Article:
Now your next question might be: Then why are felons prohibited by law from possessing firearms in every state in the union (as well as at Federal level?) Good question and one that the Supreme Court will have to tackle when (not if) that question is raised.

    After all, pre-Heller, when Firearms ownership was not a Constitutionally protected act, States were free to restrict firearms ownership to their heart's content. But post-Heller and post-MacDonald (when the Court will almost certainly rule that the 2nd amendment should be "incorporated" to the states via the 14th Amendment) it becomes a sticky question: Can a felony conviction strip a person of a Constitutionally guaranteed right? Before you say "what about voting", consider that many states have procedures where convicted felons can have their "civil rights" restored, specifically, restoring their right to vote. If possessing a firearm is held to be a similarly important civil right (and you could argue that Heller says that it is) then why should possession of firearms also not be a restorable right?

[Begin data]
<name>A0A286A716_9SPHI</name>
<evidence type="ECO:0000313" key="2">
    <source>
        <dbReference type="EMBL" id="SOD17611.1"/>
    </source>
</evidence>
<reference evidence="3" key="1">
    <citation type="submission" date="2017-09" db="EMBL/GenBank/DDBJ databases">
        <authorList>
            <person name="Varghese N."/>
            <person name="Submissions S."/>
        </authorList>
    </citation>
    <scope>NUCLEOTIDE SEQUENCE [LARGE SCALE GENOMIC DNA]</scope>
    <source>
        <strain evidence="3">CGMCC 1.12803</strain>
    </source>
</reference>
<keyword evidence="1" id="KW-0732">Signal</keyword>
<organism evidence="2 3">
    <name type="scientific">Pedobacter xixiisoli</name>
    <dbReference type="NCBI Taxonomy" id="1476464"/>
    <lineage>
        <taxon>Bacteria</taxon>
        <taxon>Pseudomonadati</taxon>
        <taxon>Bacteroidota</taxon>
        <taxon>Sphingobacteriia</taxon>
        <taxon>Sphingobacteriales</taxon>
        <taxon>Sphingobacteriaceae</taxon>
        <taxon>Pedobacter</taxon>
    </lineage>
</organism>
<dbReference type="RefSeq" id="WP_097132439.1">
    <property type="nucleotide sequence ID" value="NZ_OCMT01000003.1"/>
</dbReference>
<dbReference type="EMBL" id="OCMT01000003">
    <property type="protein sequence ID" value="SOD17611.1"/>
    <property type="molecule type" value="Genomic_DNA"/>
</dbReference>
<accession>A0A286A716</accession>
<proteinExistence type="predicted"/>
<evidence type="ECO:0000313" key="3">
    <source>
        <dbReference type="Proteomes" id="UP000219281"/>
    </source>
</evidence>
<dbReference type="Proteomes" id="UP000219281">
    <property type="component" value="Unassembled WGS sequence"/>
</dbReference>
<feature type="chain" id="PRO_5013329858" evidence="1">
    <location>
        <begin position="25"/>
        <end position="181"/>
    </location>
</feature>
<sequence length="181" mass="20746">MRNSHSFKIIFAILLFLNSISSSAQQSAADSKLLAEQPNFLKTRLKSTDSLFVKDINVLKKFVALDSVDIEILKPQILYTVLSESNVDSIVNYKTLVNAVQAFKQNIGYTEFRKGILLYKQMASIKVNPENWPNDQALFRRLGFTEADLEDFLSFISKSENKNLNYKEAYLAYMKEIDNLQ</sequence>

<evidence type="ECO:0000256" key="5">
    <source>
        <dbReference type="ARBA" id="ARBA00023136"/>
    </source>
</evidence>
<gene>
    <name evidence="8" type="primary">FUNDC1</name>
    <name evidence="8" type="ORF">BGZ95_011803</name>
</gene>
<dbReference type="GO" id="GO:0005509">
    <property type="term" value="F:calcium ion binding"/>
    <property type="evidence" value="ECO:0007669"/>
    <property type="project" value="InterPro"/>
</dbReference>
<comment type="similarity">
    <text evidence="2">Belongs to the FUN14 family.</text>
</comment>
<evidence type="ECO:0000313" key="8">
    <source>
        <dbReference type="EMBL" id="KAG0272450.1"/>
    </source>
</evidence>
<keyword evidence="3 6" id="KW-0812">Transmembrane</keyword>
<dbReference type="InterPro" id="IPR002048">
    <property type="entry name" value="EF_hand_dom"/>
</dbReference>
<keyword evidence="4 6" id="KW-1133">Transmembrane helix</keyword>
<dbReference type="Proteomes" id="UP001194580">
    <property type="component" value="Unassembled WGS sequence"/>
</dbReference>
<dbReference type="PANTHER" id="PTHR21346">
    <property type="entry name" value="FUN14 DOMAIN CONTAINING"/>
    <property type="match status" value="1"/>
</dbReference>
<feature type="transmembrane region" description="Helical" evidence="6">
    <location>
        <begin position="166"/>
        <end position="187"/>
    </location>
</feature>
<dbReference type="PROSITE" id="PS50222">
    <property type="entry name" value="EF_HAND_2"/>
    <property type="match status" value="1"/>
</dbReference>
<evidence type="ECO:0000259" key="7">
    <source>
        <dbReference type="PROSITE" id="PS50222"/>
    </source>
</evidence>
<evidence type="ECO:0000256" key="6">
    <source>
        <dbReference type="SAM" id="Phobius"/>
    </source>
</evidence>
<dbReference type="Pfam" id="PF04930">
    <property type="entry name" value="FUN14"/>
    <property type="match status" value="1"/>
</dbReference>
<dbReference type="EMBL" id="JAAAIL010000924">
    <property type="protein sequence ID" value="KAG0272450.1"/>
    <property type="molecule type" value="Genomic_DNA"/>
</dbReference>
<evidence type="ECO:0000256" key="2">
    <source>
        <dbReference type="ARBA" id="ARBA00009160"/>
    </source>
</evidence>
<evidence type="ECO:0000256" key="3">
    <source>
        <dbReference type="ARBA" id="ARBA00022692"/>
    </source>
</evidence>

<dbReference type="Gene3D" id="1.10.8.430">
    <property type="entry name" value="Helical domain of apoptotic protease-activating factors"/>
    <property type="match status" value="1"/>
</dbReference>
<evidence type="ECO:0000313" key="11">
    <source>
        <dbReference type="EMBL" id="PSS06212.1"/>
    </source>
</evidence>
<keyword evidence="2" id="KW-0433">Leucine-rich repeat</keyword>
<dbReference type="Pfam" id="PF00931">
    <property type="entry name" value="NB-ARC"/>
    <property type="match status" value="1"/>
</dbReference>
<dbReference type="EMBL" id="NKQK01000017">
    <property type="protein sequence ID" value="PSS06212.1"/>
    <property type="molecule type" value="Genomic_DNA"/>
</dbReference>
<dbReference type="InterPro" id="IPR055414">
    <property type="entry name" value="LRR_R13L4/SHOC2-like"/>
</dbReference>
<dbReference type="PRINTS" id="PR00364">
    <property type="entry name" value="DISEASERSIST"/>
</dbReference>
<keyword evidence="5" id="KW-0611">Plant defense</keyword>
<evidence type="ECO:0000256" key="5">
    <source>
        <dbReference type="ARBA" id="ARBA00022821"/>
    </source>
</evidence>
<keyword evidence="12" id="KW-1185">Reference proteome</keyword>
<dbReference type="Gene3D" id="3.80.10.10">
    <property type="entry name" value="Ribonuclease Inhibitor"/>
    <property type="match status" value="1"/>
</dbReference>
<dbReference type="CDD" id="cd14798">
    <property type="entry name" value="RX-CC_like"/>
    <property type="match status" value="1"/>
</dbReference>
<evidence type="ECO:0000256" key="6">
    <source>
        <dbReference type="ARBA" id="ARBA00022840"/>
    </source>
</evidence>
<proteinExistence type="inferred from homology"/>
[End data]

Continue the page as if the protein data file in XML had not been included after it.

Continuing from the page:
For that matter, even without a "restoration of civil rights", convicted felons don't lose their right to speak freely, assemble peaceably, worship whatever religion they want, etc. Convicted felons cannot be compelled to testify against themselves, nor can they have property seized for public purpose without just compensation.

    The Heller and MacDonald decisions are going to have much more impact than many people (on both sides of the gun issue) have considered.

  2. Nice flowchart. However, I prefer the Braga Model which illustrates the primary and secondary gun markets as well as highlighting the three ways criminals can obtain guns without theft: straw purchases, "lying and buying," and corrupt FFLs.